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The weekly newsletter for everyone interested in barter--the world's most versatile business tool!

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February 29, 2000

In this week's report. . .

  • FASB rules against "grossing up" for advertising
  • IBM barter fund announced
  • Transfer buying generates greater growth and cash flow
  • Here & there. . .

 


"Grossing Up" Is Struck Down By Accounting Board

FASB Says Barter Revenue Must Now Meet A Cash Standard

The U.S. accounting rule makers (the Financial Accounting Standards Board) have made a rule which is intended to end an accounting abuse in which cash-strapped internet companies "gross up" or increase the revenue they earn from barter deals when they routinely trade advertising with other web sites.

Specifically, FASB said companies can continue to book revenue they receive from bartered advertising...with one big caveat. They can only include revenue from advertising barter transactions so long as they have a history of receiving cash for "similar advertising transactions," and those deals didn't take place more than six months prior to when the barter actually occurred.

And FASB also now wants the bartered amounts disclosed in a footnote...something companies now don't routinely do.


$500 Million IBM "Barter Fund" Announced

IBM Global Financing has established a $500 million global fund to provide financing for IBM hardware, software, and services. The new fund will expand the company's support to fast-growing business-to-business internet companies.

The financial support of the $500 million investment fund will be in the form of "equipment and services," not cash. And IBM will take back "equity" in emerging, fast-growing net generation companies only after they have already completed their first round of venture capital financing.

IBM Global Financing is the world's largest IT (information technology) financier...serving customers with leasing and financial solutions in more than 40 countries around the world.


"Farm Out" Some of Your Company's Tasks To Other Trade Exchange Members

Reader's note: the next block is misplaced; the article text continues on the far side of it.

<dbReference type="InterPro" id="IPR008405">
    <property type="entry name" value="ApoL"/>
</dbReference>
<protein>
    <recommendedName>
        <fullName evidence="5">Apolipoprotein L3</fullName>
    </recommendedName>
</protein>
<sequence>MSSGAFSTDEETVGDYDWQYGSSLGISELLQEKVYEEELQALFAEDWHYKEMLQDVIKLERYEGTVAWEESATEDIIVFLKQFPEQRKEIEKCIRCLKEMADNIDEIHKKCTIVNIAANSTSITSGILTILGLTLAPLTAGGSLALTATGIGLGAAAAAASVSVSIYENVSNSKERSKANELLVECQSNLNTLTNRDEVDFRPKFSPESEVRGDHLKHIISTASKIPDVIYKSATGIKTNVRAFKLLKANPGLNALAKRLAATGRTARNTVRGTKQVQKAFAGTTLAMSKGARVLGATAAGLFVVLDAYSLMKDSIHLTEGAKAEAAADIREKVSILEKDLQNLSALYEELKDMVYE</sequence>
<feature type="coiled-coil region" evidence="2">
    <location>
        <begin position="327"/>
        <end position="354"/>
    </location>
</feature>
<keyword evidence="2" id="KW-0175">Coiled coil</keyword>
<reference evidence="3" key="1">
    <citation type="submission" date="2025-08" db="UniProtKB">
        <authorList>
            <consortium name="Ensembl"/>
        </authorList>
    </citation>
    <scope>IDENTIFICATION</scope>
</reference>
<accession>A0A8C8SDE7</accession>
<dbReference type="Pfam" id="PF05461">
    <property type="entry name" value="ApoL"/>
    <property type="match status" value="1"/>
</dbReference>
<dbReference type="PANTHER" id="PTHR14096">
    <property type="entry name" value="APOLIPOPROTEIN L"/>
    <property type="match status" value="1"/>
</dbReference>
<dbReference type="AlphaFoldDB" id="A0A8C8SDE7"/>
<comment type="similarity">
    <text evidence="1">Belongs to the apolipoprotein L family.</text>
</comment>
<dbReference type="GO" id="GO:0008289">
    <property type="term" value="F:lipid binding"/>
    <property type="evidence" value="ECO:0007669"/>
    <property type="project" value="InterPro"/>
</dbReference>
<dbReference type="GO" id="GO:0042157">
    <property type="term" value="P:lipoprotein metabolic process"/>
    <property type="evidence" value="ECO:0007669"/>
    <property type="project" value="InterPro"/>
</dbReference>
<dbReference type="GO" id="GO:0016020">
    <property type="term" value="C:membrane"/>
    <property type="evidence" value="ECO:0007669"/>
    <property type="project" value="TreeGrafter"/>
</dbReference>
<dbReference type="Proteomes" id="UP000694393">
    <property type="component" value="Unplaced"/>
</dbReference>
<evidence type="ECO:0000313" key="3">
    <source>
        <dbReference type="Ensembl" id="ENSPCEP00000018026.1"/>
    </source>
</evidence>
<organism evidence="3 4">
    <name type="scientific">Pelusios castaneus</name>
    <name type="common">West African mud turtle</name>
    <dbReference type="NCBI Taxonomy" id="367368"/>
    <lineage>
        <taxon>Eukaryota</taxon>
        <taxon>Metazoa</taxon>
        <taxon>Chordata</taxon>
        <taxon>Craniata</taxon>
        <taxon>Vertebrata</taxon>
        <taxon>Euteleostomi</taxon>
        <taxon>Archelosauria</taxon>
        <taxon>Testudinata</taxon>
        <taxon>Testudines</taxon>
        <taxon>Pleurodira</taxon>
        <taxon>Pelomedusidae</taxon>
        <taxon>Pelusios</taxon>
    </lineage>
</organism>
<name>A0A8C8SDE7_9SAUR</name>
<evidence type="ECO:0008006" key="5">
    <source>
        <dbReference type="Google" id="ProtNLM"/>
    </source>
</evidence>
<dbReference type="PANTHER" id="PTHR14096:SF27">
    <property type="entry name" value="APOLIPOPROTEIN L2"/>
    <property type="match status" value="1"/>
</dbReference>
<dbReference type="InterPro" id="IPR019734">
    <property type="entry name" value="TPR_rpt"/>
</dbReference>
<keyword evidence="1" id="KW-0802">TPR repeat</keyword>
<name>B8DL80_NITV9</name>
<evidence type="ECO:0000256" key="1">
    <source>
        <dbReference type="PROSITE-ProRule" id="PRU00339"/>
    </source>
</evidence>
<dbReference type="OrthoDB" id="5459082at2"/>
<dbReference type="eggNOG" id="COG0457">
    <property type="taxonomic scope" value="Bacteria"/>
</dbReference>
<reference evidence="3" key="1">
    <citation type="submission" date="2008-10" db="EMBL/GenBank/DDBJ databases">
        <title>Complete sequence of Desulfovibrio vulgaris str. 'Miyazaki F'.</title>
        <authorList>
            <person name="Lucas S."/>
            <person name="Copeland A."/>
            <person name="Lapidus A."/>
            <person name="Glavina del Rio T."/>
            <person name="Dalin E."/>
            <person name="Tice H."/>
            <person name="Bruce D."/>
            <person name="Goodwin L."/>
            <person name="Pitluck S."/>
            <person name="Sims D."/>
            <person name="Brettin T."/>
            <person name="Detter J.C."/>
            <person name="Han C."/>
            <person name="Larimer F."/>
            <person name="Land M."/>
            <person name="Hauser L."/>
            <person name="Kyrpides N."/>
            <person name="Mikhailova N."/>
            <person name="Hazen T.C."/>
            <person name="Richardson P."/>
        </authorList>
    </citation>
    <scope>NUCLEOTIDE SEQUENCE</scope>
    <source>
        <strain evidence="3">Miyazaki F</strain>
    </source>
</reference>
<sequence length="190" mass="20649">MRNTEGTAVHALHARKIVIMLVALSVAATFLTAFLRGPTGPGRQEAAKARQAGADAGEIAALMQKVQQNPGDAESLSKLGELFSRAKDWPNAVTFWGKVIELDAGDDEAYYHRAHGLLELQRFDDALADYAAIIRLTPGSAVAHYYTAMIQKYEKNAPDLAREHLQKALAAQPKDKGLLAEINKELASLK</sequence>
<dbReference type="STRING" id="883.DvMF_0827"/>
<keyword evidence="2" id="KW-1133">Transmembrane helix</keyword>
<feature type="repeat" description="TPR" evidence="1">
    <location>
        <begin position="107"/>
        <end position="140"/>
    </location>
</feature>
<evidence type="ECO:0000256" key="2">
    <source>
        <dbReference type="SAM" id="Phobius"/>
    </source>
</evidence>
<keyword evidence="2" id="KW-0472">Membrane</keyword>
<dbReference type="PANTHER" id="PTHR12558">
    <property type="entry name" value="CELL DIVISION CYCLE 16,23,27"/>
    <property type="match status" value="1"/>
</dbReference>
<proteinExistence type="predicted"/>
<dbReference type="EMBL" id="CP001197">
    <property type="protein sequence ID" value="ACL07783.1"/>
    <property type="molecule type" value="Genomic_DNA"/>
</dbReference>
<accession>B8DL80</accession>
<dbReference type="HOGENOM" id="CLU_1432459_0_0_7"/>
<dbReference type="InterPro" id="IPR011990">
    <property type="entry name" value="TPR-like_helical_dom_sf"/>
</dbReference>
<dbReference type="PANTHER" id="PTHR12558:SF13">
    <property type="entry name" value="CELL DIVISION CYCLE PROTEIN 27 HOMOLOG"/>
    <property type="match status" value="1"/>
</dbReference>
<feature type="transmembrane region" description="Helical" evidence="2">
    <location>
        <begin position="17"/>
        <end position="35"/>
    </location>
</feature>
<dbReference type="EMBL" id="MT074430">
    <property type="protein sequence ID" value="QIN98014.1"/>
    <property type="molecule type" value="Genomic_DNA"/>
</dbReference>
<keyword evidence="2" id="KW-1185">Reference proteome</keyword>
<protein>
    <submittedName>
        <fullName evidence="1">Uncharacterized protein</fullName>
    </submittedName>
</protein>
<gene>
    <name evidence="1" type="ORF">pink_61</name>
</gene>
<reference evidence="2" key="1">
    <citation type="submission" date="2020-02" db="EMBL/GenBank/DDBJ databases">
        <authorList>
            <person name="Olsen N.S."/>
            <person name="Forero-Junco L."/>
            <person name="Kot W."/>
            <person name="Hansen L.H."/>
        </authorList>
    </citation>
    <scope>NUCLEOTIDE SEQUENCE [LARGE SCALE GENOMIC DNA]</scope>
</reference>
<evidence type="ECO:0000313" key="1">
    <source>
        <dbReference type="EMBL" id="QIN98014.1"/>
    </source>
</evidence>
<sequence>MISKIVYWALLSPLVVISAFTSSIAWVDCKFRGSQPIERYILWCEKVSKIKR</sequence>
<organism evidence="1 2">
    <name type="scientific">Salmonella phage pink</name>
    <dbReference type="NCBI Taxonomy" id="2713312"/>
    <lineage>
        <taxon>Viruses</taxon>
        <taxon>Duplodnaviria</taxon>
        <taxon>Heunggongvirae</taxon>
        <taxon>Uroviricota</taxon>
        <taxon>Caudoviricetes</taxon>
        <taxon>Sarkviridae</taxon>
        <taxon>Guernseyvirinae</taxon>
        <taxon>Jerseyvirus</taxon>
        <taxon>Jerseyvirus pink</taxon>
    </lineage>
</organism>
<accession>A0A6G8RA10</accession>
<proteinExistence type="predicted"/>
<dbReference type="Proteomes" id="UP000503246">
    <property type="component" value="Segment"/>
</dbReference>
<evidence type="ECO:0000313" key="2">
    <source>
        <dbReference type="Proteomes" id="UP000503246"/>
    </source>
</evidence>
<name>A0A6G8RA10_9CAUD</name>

Transfer Buying Is The Way To Generate Faster Growth and Greater Cash Flow

Most companies are very good when they focus on their main tasks...what they are experts at. Unfortunately, however, there are other tasks within the company that also need attention for a fully functioning operation.

Although many an entrepreneur wears many hats, at some point in time one realizes that this has to be answered. Do you continue to do everything yourself? Or, would it be smarter to work with an outside firm? One that "specializes" in the different tasks you've been doing grudgingly to save a few dollars.

Working with an outside firm is known as "outsourcing," and is a growing trend these days because it frees you to concentrate on what you do best. An excellent way to get the maximum benefits from your bartering efforts is to subscribe to the theory of "transfer buying," i.e. working with outsourcing specialists and paying for their ongoing fees with trade rather than cash.

The most popular outsourced services are financial in nature: payroll, tax compliance, claims administration, etc.

To get started on your outsourcing situation set up an appointment with your trade broker to go over the list you've compiled of tasks that might be done by outside firms.

See who the specialists are within the exchange and then go about interviewing them for a long-term relationship. In your interview you will want to consider the three Cs: cost, credentials, and client recommendations.


NEXT ISSUE....THE ZEN OF CASH FLOW, or How To Use The Leverage Of Barter. Don't miss it!

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Here & There. . .

  • In BarterNews issue #51 we reported on the incredible barter arrangement Atlanta-based Delta Airlines pulled off with Priceline.com. Showing how phenomenal the deal was, came to light on Delta's recent 3-month earnings report where they provided the facts...a stunning gain of $596 million from the sale of only a portion of its stake in internet ticket seller Priceline.com.

  • Another sterling name, Big Five accounting firm Arthur Andersen, is the latest company to establish a large venture fund ($500 million) to take equity stakes in web companies...a strategy once considered too risky by accounting, legal, and other advisory firms but now becoming more common. (Arthur Andersen is entering a crowded field, however, as there are more than 1,200 venture companies in the U.S., according to Venture Economics.)

  • Director Tim Burton (his Sleepy Hollow raked in $97 million at movie theaters this past Christmas) is bartering his creativity, and will produce original animations for entertainment web site Shockwave.com. Under the deal Burton will receive cash for his production costs and an equity stake in Shockwave for his creative endeavors.

  • Intellibarter continues to offer a few tickets to Hollywood events as a promotional tool to build traffic. This time around they offered on trade two tickets to the 42nd Annual Grammy Awards, which were held last Wednesday at Los Angeles' new Staples Center.

  • A new web company, ibart.com, expects to begin operation within three months, bringing barter and trade to the Internet using a magnetic-stripe card similar to a credit card to monitor spending and available credit within the system. VirtualSellers.com has been selected to develop, host, and maintain the site, search engine and customer profile system for ibart.

 



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